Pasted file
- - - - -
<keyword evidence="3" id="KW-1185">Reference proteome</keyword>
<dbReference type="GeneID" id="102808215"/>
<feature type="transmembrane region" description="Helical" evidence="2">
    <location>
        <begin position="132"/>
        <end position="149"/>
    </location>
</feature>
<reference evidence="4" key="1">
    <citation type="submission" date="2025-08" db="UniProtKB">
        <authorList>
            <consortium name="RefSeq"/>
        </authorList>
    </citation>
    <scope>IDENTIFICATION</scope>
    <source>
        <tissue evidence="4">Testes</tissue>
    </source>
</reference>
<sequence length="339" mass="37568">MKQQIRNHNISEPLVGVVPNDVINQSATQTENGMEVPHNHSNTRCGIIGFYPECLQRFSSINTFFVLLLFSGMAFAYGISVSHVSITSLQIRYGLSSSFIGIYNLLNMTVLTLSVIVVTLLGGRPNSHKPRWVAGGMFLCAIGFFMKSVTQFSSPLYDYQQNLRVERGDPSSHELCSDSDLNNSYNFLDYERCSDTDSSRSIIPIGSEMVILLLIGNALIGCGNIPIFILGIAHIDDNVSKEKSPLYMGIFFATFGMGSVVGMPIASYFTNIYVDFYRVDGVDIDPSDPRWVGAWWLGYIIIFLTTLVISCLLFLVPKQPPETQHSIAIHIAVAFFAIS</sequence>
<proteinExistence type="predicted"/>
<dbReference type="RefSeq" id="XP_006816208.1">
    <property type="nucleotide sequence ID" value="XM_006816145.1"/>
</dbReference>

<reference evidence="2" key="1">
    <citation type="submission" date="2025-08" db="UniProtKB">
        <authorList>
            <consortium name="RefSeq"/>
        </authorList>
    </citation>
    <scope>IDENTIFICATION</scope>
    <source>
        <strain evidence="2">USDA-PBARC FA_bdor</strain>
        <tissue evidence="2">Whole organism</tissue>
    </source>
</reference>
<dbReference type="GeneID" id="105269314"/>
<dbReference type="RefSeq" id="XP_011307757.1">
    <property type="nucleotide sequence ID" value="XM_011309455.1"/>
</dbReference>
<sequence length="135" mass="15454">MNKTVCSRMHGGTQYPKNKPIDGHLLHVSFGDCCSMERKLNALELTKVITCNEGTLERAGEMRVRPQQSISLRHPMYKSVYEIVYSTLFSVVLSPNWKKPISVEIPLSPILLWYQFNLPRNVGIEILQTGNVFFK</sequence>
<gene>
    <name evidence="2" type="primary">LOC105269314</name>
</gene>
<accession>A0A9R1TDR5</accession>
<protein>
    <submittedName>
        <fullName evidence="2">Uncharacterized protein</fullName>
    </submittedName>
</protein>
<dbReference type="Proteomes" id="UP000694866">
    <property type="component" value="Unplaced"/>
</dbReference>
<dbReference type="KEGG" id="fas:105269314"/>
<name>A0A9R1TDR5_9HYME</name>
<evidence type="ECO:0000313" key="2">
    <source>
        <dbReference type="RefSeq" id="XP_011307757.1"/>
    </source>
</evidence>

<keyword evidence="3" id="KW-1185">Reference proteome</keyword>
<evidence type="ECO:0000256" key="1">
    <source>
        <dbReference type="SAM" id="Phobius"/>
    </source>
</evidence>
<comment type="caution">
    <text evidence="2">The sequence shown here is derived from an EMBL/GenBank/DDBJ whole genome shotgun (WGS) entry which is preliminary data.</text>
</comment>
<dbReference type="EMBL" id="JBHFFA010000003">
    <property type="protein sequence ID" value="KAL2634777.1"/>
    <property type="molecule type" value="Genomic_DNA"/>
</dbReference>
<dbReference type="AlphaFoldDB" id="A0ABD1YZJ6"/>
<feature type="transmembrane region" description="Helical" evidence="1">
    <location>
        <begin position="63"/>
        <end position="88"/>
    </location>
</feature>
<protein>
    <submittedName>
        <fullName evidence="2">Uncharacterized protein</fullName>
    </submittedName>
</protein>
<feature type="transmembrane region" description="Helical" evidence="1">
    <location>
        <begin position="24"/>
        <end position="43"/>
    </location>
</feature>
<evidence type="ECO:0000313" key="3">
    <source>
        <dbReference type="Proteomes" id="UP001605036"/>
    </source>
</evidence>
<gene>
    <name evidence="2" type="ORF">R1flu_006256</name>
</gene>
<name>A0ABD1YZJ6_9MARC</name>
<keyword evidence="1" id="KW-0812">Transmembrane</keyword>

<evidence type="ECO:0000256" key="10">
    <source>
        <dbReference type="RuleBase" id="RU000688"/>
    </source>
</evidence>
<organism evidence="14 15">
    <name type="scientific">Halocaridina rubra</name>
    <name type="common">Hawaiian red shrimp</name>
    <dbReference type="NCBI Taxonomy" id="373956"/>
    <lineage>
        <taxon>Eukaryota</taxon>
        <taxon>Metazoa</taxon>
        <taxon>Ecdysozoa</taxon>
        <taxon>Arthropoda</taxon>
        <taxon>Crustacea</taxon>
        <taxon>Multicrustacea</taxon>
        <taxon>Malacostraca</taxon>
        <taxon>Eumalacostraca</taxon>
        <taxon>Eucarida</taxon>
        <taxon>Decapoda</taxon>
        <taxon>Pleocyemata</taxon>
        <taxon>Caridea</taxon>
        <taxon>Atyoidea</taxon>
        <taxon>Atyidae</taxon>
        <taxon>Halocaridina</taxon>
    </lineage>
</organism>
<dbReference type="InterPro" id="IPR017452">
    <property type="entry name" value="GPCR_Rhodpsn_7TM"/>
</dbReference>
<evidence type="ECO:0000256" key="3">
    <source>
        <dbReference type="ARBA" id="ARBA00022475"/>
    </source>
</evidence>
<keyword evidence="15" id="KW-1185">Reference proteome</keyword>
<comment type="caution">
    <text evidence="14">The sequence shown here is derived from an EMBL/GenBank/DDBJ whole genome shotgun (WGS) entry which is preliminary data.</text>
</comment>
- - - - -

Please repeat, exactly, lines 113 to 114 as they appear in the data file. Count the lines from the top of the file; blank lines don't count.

        <taxon>Metazoa</taxon>
        <taxon>Ecdysozoa</taxon>